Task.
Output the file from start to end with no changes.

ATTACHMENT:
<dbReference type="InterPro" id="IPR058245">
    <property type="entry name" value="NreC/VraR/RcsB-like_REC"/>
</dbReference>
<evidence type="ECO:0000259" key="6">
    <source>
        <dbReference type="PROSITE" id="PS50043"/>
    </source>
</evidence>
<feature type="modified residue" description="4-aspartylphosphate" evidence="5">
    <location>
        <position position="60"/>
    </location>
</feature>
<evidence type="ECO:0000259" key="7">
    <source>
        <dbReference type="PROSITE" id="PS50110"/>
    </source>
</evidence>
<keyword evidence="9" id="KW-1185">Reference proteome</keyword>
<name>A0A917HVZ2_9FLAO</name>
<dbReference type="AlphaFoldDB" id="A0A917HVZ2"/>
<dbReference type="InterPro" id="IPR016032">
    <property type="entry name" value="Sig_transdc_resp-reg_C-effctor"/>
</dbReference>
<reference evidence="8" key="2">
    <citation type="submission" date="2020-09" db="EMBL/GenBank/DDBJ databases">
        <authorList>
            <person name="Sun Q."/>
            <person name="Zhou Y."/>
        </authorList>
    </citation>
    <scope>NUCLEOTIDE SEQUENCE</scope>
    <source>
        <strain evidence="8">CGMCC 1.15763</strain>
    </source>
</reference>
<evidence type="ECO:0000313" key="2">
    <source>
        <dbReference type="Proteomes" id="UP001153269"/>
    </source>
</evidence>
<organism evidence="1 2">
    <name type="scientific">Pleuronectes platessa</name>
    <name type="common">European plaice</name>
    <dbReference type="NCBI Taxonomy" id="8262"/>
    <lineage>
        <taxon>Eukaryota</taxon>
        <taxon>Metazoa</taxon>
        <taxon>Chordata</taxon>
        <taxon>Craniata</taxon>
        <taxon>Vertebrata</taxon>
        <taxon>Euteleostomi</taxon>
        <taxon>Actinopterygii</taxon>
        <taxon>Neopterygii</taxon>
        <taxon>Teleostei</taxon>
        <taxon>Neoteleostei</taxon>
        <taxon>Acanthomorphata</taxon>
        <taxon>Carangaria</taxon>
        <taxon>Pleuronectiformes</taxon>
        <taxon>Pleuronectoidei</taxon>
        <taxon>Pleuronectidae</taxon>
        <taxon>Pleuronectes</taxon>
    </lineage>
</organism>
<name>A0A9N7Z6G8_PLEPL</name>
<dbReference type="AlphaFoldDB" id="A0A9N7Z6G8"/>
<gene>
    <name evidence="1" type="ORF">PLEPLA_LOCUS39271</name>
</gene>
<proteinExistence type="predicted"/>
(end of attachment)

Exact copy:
<dbReference type="InterPro" id="IPR058245">
    <property type="entry name" value="NreC/VraR/RcsB-like_REC"/>
</dbReference>
<evidence type="ECO:0000259" key="6">
    <source>
        <dbReference type="PROSITE" id="PS50043"/>
    </source>
</evidence>
<feature type="modified residue" description="4-aspartylphosphate" evidence="5">
    <location>
        <position position="60"/>
    </location>
</feature>
<evidence type="ECO:0000259" key="7">
    <source>
        <dbReference type="PROSITE" id="PS50110"/>
    </source>
</evidence>
<keyword evidence="9" id="KW-1185">Reference proteome</keyword>
<name>A0A917HVZ2_9FLAO</name>
<dbReference type="AlphaFoldDB" id="A0A917HVZ2"/>
<dbReference type="InterPro" id="IPR016032">
    <property type="entry name" value="Sig_transdc_resp-reg_C-effctor"/>
</dbReference>
<reference evidence="8" key="2">
    <citation type="submission" date="2020-09" db="EMBL/GenBank/DDBJ databases">
        <authorList>
            <person name="Sun Q."/>
            <person name="Zhou Y."/>
        </authorList>
    </citation>
    <scope>NUCLEOTIDE SEQUENCE</scope>
    <source>
        <strain evidence="8">CGMCC 1.15763</strain>
    </source>
</reference>
<evidence type="ECO:0000313" key="2">
    <source>
        <dbReference type="Proteomes" id="UP001153269"/>
    </source>
</evidence>
<organism evidence="1 2">
    <name type="scientific">Pleuronectes platessa</name>
    <name type="common">European plaice</name>
    <dbReference type="NCBI Taxonomy" id="8262"/>
    <lineage>
        <taxon>Eukaryota</taxon>
        <taxon>Metazoa</taxon>
        <taxon>Chordata</taxon>
        <taxon>Craniata</taxon>
        <taxon>Vertebrata</taxon>
        <taxon>Euteleostomi</taxon>
        <taxon>Actinopterygii</taxon>
        <taxon>Neopterygii</taxon>
        <taxon>Teleostei</taxon>
        <taxon>Neoteleostei</taxon>
        <taxon>Acanthomorphata</taxon>
        <taxon>Carangaria</taxon>
        <taxon>Pleuronectiformes</taxon>
        <taxon>Pleuronectoidei</taxon>
        <taxon>Pleuronectidae</taxon>
        <taxon>Pleuronectes</taxon>
    </lineage>
</organism>
<name>A0A9N7Z6G8_PLEPL</name>
<dbReference type="AlphaFoldDB" id="A0A9N7Z6G8"/>
<gene>
    <name evidence="1" type="ORF">PLEPLA_LOCUS39271</name>
</gene>
<proteinExistence type="predicted"/>